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Search results for "Islamist" ...
This was an 8-month investigation that uncovered a privately-run assassination program in Yemen run by American Special Operations veterans and reservists working as mercenaries. Hired by the United Arab Emirates, Americans were sent to kill civilian political leaders from an Islamist party. The team, paid millions of dollars, was made up of about a dozen veterans from the most combat-skilled units America has: former SEALS, former Delta Force, and even former CIA ground branch. It was led by a charismatic former French Foreign Legionnaire who lives in the US suburbs.
The world’s most dangerous terrorists, espionage, betrayal, and assassination are all part of the intrigue of "Double Agent: Inside al Qaeda for the CIA," a remarkable documentary about Morten Storm, a radical-Islamist-turned-double-agent who says he was in a race against time to thwart attacks by al Qaeda. It is a spy thriller told through never-before-seen videos recorded by Storm on the job as a spy. His photos and al Qaeda encrypted emails, and never-before-heard audio from his years undercover reveal a rare glimpse of CIA missteps and the destructive rivalries between competing global intelligence agencies.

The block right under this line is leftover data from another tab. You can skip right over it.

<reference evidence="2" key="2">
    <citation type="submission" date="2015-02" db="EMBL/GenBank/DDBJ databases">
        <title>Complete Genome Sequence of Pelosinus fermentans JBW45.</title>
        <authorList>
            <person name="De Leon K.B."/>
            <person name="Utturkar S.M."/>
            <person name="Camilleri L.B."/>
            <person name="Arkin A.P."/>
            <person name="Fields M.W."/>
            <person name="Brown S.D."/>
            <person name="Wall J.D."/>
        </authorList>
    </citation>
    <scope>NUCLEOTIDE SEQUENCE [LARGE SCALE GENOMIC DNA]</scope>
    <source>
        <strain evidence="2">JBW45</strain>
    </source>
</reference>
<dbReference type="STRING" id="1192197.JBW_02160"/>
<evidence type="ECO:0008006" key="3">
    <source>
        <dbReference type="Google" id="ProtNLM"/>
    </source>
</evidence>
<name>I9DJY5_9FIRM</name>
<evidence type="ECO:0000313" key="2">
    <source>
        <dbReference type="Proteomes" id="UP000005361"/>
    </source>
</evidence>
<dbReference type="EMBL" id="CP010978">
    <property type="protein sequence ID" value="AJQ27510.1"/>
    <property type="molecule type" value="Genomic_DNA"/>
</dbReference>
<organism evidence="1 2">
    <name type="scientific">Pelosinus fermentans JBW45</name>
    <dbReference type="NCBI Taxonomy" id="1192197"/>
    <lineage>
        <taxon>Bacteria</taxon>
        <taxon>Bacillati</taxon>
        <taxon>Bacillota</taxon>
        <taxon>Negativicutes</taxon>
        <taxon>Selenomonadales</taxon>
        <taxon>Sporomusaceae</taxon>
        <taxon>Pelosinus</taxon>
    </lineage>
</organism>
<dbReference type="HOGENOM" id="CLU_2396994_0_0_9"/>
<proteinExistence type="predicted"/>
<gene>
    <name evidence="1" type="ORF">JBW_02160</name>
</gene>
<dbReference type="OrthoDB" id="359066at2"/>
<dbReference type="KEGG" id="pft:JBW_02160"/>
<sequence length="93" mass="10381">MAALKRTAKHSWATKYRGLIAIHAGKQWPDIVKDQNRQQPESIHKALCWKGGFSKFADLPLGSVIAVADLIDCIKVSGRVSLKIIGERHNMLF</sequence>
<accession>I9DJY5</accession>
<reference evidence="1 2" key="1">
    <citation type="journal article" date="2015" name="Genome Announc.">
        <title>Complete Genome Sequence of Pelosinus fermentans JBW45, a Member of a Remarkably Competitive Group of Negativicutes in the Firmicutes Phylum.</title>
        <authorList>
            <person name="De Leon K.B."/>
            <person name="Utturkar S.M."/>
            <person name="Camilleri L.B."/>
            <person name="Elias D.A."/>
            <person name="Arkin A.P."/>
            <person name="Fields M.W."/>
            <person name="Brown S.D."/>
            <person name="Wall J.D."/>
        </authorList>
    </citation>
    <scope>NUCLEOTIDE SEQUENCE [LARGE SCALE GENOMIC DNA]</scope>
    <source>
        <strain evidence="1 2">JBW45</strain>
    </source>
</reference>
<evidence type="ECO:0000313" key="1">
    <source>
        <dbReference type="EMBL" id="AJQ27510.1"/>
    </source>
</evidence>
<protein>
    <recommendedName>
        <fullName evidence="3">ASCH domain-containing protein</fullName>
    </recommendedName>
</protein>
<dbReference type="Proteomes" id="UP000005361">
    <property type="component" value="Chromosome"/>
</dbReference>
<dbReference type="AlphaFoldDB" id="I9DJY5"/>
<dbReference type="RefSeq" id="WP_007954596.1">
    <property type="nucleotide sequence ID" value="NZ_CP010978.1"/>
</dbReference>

In 2009, an elderly retired teacher from Germany, a Swiss couple and a British citizen named Edward Dyer were kidnapped while driving down a desert highway after taking part in an annual concert of Tuareg music on the Mali-Niger border. They eventually ended up in the hands of Islamist militants belonging to the Al Qaeda in the Islamic Maghreb or AQIM. The German and Swiss hostages were released after several months when their governments paid ransom. But the British hostage was shot and then beheaded. The UK government bans paying ransom to abductors. This story reconstructs the abduction and its aftermath and shows how whether a hostage lives or dies depends on his or her government's willingness to negotiate and pay ransom.
This is the first story to investigate and map out in detail how Al-Qaeda established a foothold in Syria after the start of the Syrian uprising in March 2011. It explains how the group now known as Islamic State used the Syrian conflict like an incubator, to rejuvenate, recruit and draw human and material resources to its base in Iraq via Syria. The story explains how the under-equipped, poorly organized moderate rebels lost ground to the increasingly influential Jabhat al-Nusra; how the West watched as a new, reformed and ultimately more dangerous version of Al-Qaeda quickly rose in Syria and reduced the space for others to operate in. Among its major findings, the piece lays bare how the Syrian government's release of jailed Islamists from its notorious Sednaya prison early in the revolution provided a ready-made network for Al-Qaeda to exploit.